Gross McCleaf Gallery
   
127 S Sixteenth Street
Philadelphia, PA 19102
215-665-8138
 
     
         
Current Exhibitions
 

Larry Francis, View from 15th and Vine

 


Larry Francis
The City in a New Light

January 4 - 26, 2019
Opening Reception: Friday, January 4, 5 - 7 pm

Larry Francis, View from 15th and Vine, oil on canvas, 30 x 30 inches  

 

My subject is the city, the world outside my door. These paintings are straightforward representations of the things I see. There is a bit of magic in the early morning light on a wall, the cacophony of colorful signs in a shop window, or along a thoroughfare, and the reflections of light sparkling on the river. All these bits of life, and the sense of human habitation within the city, are important to me.

 

Many painters have captured scenes of everyday life, however, the paintings of Larry Francis are are full of a glowing delight, derived from a fascination with the atmosphere of city life. Philadelphia is a frequent subject of his work, the pieces reflecting the personality of the industrial yet often, quaint, metropolis. Some of his paintings find nooks of the city that are serene; the secluded neighborhoods and parks that visitors do not always get the chance to see. Some are more active scenes; the bustling downtown areas and buildings that are more iconic to Philadelphia and the surrounding areas.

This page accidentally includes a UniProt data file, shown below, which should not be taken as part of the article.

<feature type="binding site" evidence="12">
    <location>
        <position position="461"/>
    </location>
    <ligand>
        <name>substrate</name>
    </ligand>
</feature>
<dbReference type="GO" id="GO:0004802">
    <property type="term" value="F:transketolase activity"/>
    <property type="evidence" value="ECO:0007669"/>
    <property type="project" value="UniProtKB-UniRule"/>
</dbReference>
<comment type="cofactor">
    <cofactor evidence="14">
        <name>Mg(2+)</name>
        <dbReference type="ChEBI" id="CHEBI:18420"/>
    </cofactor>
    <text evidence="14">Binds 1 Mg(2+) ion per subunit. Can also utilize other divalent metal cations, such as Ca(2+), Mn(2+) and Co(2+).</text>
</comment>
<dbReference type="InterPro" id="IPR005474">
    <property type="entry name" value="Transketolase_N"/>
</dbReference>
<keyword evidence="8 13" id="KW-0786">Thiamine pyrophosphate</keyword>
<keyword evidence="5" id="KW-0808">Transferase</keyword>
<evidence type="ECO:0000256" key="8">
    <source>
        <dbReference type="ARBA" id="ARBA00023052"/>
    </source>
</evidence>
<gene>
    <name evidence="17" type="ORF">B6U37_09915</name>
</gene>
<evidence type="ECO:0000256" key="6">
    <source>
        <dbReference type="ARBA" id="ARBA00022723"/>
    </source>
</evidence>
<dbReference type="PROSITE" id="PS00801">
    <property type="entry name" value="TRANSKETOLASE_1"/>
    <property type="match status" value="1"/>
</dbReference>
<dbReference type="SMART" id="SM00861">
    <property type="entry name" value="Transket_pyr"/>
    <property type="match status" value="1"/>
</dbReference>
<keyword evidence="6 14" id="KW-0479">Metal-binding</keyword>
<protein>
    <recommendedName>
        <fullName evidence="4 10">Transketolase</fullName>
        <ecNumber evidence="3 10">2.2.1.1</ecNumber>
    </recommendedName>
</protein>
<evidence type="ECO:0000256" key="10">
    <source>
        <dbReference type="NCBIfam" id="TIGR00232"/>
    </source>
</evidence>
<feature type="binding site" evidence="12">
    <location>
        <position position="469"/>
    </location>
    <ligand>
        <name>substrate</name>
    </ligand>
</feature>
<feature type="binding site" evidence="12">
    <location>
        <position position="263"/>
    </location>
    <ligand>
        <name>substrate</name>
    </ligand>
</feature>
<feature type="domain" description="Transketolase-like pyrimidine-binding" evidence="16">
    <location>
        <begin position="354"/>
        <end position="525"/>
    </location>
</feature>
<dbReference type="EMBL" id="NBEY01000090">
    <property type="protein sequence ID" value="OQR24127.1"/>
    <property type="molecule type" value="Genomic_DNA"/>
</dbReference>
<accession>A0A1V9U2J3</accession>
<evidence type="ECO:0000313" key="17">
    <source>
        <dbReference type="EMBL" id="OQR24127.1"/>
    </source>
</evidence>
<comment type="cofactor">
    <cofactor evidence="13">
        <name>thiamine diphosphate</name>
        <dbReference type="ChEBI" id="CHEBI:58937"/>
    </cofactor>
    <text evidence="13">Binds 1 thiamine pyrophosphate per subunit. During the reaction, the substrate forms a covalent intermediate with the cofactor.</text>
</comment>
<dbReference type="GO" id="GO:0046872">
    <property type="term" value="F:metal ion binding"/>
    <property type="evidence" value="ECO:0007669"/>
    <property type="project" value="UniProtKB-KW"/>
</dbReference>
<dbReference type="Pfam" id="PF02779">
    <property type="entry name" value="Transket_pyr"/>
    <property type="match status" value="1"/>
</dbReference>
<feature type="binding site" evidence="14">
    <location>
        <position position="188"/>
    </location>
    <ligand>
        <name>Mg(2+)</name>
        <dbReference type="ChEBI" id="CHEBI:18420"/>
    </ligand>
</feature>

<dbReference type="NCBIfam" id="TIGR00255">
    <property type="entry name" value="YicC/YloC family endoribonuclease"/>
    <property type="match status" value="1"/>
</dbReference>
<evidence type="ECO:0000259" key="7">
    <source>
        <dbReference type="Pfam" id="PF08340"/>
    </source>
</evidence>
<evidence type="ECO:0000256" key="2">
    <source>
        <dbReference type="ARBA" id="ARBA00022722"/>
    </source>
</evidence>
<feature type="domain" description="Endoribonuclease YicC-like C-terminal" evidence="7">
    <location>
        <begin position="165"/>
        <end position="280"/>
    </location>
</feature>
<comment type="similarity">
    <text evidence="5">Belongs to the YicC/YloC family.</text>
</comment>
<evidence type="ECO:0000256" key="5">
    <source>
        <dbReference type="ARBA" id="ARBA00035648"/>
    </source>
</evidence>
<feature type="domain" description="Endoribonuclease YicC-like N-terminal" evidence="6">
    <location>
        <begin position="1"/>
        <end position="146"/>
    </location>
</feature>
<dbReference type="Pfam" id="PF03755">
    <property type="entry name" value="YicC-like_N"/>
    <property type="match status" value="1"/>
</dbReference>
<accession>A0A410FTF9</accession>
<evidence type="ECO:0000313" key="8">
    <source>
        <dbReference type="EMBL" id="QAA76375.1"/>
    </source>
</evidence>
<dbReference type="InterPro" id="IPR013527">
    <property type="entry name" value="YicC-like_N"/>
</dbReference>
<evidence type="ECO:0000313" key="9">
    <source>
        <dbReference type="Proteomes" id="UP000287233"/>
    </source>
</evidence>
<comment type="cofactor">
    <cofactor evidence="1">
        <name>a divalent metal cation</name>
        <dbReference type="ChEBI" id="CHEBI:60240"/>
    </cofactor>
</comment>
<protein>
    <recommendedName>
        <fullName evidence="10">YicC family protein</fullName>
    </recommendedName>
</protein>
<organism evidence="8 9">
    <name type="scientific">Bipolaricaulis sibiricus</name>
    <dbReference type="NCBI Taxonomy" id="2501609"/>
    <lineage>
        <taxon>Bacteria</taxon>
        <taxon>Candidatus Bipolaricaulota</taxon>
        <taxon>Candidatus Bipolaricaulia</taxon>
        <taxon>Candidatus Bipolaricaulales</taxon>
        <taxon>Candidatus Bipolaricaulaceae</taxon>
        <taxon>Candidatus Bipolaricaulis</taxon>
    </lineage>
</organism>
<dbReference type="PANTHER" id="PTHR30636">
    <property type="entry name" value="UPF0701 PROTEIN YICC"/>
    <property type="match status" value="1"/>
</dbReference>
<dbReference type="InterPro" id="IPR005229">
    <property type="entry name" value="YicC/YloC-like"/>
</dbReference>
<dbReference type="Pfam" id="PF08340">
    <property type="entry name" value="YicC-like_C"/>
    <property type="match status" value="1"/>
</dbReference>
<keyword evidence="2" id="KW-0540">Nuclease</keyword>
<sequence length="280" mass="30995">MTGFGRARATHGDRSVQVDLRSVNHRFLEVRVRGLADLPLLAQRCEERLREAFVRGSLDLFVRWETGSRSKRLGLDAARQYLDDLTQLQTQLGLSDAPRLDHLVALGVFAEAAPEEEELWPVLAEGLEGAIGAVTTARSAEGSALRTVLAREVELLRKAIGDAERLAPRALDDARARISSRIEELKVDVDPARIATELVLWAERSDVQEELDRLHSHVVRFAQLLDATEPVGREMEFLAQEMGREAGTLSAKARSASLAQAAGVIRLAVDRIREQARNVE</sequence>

Francis uses gouache and oil paint to capture the light of the golden hour of the city with warm, luminous hues. He renders the most beautiful days in Fairmount Park, with crystal clear reflections of the sky on the water of the Schuylkill River. His paintings are refreshingly straightforward – nothing seems to be hidden – yet they often leave the viewer curious to learn more of the story. The joy infused into these works is infectious, and viewers might find themselves feeling nostalgic for a place they have never been.

 

Larry Francis has been showing with Gross McCleaf Gallery since 1982, and is currently an instructor in painting at the Pennsylvania Academy of the Fine Arts, where he studied from 1967 to 1971.